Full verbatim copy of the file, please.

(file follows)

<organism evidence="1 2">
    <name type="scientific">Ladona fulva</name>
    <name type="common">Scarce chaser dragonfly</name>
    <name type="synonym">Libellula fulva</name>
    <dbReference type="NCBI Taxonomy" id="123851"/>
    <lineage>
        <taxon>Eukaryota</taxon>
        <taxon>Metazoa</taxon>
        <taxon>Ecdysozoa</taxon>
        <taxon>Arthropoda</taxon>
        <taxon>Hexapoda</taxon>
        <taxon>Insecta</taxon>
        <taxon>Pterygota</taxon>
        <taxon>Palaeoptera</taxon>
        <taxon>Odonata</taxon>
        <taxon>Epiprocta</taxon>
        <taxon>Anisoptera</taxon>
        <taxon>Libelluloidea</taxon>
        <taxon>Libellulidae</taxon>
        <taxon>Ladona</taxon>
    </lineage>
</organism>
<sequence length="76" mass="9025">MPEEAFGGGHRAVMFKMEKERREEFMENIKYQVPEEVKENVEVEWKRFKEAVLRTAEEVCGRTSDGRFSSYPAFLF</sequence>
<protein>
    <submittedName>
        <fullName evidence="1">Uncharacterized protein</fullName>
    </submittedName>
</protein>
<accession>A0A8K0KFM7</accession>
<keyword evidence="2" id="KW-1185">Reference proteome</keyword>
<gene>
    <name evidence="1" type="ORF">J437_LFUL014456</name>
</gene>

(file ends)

<organism evidence="1 2">
    <name type="scientific">Ladona fulva</name>
    <name type="common">Scarce chaser dragonfly</name>
    <name type="synonym">Libellula fulva</name>
    <dbReference type="NCBI Taxonomy" id="123851"/>
    <lineage>
        <taxon>Eukaryota</taxon>
        <taxon>Metazoa</taxon>
        <taxon>Ecdysozoa</taxon>
        <taxon>Arthropoda</taxon>
        <taxon>Hexapoda</taxon>
        <taxon>Insecta</taxon>
        <taxon>Pterygota</taxon>
        <taxon>Palaeoptera</taxon>
        <taxon>Odonata</taxon>
        <taxon>Epiprocta</taxon>
        <taxon>Anisoptera</taxon>
        <taxon>Libelluloidea</taxon>
        <taxon>Libellulidae</taxon>
        <taxon>Ladona</taxon>
    </lineage>
</organism>
<sequence length="76" mass="9025">MPEEAFGGGHRAVMFKMEKERREEFMENIKYQVPEEVKENVEVEWKRFKEAVLRTAEEVCGRTSDGRFSSYPAFLF</sequence>
<protein>
    <submittedName>
        <fullName evidence="1">Uncharacterized protein</fullName>
    </submittedName>
</protein>
<accession>A0A8K0KFM7</accession>
<keyword evidence="2" id="KW-1185">Reference proteome</keyword>
<gene>
    <name evidence="1" type="ORF">J437_LFUL014456</name>
</gene>